HARRISBURG – A proposal to provide a lifeline worth hundreds of millions of dollars to the state’s nuclear industry will be unveiled later this month.
Proponents say it’s a necessary step to try to save thousands of jobs as owners of two of the state’s six nuclear power plants have already signaled that they will be shut down. Three Mile Island near Harrisburg is slated to close this fall and Beaver Valley in Beaver County is supposed to close in 2021.
The plan has drawn fierce opposition from opponents who say nuclear power doesn’t need a bailout because the companies that own the power plants are still profitable.
Nuclear power generates about 41 percent of the state’s energy from nine reactors at five locations, according to the Nuclear Energy Institute, an industry trade group based in Washington, D.C. In addition to Three Mile Island and Beaver Valley, there are nuclear reactors in Peach Bottom, York County; Susquehanna Steam in Luzerne County, and Limerick Generating Station in Montgomery County.
Nuclear industry officials say they are struggling because natural gas has driven down the wholesale price paid to electric generating companies. Nuclear operators say they should be getting a break because they are producing energy that releases far less carbon into atmosphere.
That’s the aim of legislation in the works by a bipartisan group of lawmakers led by state Rep. Ryan Aument, R-Lancaster County.
Energy costs would increase $788 million a year if Pennsylvania’s nuclear power plants were to all shutter, according to a memo Aument has circulated to other lawmakers seeking support.
The plan would likely be welcomed by the nuclear industry.
“While we can’t comment until we see legislation introduced, the principles outlined in the recent co-sponsors memo represent an important next step toward valuing the carbon-free energy that nuclear energy provides Pennsylvania,” said Dave Marcheskie, a spokesman for Exelon Corp., the company that owns the nuclear power plant at Three Mile Island.
An analysis by the Kleinman Center for Energy Police at the University of Pennsylvania put the price tag for the proposed bailout at $981 million a year. A separate analysis by the watchdog organization TMI Alert reached a similar conclusion. They estimated the cost would be at least $720 million a year, but depending on changes in electric prices, that the cost “you’re looking at $1 billion per year, at a minimum.”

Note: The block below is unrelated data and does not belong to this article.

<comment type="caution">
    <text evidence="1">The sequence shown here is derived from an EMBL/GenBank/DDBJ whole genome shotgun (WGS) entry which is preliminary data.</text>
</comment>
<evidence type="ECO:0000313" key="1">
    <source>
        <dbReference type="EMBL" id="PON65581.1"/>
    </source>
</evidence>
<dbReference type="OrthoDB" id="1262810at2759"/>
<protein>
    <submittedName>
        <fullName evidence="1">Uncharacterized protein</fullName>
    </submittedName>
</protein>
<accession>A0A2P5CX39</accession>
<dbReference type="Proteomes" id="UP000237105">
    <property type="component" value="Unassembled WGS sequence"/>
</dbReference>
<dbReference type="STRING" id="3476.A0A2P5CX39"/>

Pennsylvania is not the only state confronting this controversy. A similar bailout plan is being debated in Ohio. New York provided its nuclear industry with a bailout in 2016 and last year, New Jersey provided a $300 million a year subsidy to nuclear plants in that state. Critics in that state said the subsidy would end up costing the average electric customer an extra $41 in rate hikes.
That’s the concern raised by the AARP in Pennsylvania, which has opposed the nuclear bailout here.
“It’s a consumer issue,” said Desiree Hung, advocacy director for the AARP in Pennsylvania.
The proposal would allow nuclear power plants to tap into a program originally created to help so-called alternative energy sources, like solar and wind.
The move makes sense because nuclear power is a carbon-neutral power source, said state Sen. John Gordner, R-Columbia County, who has signed on as a co-sponsor of the Aument proposal.
“Currently, 93 percent of our zero-carbon power is from nuclear,” he said. “I think most people would be shocked to learn that.”
He said that it will be more difficult and more expensive to meet clean air goals without nuclear.
The proposal is opposed by a coalition of groups, including the Industrial Energy Consumers of Pennsylvania, a trade group representing manufacturers.
“We support a diverse portfolio, we’re not anti-nuclear,” said Rod Williamson, executive director of IECPA.
His group notes that rate hikes that may only amount to a few dollars to residential consumers will be much more substantial to factories that use a lot more power.
Williamson said that when Pennsylvania deregulated its electric markets the nuclear power plants received billions of dollars in “stranded cost” subsidies because they were expected to suffer financially due to falling prices. But deregulation didn’t lead to an immediate drop in prices, so nuclear plants continued to reap profits and no one asked them to return the stranded cost payments that they hadn’t needed.
Williamson said there’s little reason to believe that energy costs will spike if the bailout legislation doesn’t pass.
Even now, the nuclear industry’s not in as bad shape as proponents of the legislation suggest, said Steve Kratz, a spokesman for Citizens Against Nuclear Bailouts, a coalition that includes the AARP, the IECPA and other business groups.
Kratz said the only nuclear power plant in Pennsylvania that’s not been profitable is Three Mile Island.
But all of the power plant operators will benefit from the bailout, Kratz said.